California Uniform Voidable Transactions Act Provides Needed Updates to Fraudulent Transfers

California enacted its own version of the Uniform Voidable Transactions Act (UVTA) deviating slightly from the uniform version. Some archaic terminology that applied the label of “fraud” to certain perfectly innocent transactions will now fall under the less pejorative “voidable” category. The new state law also altered the burden of proof in making and defending a claim for relief under the act, as well as the choice of law governing a determination under the UVTA. The new law goes into effect on January 1, 2016.

Federal Counterpart

There is a Uniform Voidable Transactions Act (UVTA), formerly named the Uniform Fraudulent Transfer Act (UFTA), which is a federal law that strengthens creditor protections by providing remedies for certain transactions by a debtor that are unfair to the debtor’s creditors. With the passage of the state version, California lawyers will need to analyse fraudulent transfers under both statutory schemes, but will likely rely mainly on the state-based law.

California Charts its Own Path

California decided not to adopt numerous provisions of the proposed uniform act, namely provisions related to Series Organizations. This is not surprising since Series Organizations are a relatively new form of business structure that cannot yet be formed under California law.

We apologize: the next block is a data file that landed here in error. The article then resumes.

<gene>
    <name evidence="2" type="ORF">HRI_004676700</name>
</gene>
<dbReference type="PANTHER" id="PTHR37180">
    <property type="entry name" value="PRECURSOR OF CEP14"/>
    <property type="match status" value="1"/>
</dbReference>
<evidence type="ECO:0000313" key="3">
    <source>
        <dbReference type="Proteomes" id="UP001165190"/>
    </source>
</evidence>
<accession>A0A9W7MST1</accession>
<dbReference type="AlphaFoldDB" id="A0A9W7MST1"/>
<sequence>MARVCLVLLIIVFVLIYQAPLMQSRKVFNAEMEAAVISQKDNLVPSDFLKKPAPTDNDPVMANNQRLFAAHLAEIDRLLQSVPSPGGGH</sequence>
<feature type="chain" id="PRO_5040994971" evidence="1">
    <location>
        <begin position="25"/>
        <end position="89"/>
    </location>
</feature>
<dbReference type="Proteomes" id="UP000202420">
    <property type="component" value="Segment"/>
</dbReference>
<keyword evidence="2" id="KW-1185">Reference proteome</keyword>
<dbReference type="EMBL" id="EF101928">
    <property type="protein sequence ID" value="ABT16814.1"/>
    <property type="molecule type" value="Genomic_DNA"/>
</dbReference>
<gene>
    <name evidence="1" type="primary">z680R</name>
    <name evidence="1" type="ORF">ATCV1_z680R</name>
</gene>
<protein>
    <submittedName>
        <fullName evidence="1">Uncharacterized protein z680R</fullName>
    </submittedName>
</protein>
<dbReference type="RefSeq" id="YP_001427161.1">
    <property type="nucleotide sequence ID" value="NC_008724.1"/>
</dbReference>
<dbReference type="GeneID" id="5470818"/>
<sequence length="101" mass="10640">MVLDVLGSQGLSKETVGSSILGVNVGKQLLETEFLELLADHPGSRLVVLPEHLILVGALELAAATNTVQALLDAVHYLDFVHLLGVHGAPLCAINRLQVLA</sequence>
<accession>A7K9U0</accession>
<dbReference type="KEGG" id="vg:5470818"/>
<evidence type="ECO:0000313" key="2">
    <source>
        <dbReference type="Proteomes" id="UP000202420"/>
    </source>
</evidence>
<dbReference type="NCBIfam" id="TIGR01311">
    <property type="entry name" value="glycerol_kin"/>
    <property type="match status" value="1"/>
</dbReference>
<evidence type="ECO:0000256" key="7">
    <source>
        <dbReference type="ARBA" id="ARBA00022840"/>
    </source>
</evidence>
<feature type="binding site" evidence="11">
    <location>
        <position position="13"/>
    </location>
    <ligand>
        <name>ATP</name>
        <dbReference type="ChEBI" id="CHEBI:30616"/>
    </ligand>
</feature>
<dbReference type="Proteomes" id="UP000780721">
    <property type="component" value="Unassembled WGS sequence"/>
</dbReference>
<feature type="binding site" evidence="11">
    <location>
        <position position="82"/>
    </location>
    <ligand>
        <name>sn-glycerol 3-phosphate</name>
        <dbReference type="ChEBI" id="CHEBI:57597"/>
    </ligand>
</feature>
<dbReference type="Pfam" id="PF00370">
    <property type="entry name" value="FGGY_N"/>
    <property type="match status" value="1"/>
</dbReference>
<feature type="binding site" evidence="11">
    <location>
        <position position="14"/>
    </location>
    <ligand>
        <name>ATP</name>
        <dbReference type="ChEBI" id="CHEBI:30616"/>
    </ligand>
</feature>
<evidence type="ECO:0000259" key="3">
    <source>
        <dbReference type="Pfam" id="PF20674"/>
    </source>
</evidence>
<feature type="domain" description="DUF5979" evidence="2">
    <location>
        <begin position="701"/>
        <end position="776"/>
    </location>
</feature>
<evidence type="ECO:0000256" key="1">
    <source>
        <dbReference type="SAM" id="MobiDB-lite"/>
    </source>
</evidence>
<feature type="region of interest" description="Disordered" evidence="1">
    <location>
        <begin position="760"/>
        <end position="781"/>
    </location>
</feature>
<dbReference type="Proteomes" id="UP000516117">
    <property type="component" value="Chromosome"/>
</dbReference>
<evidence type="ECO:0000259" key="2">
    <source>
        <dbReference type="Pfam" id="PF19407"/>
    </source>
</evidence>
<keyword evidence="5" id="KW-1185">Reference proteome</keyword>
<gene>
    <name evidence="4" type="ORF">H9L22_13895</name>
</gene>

The state legislature also decided not to include provisions that would allow a creditor to recover certain “insider preferences” (a.k.a. payments received by another creditor on a legitimate debt if the creditor is an insider of the debtor).

Lenders May Face New Legal Hurdles

There is a choice of law provision in the new UVTA which may expose a California lender to an insider preference lawsuit since it may be subject to the laws of the state where an out-of-state borrower is residing. The definitions contained in the UVTA create the scenario where lenders may be the target of an insider preference lawsuit. This is because the definition of “insider” includes “a person in control” of a debtor. So, if a lender is alleged to have exercised excessive control over a debtor’s operations, another creditor could argue that the lender has become a “person in control” of that debtor subject to the foreign state’s preference laws. Under the new choice of law provisions, a California lender could now be faced with a lawsuit in another state, seeking to recover loan payments that the lender received, according to an article published on

An Experienced Litigator for Business Disputes

As you can see, with the passage of the new state-based UVTA, there is likely to be lender-debtor litigation. Kristina Reed is experienced representing businesses in civil litigation. She has the means and know-how to present your business in any type of dispute, including potential UVTA litigation.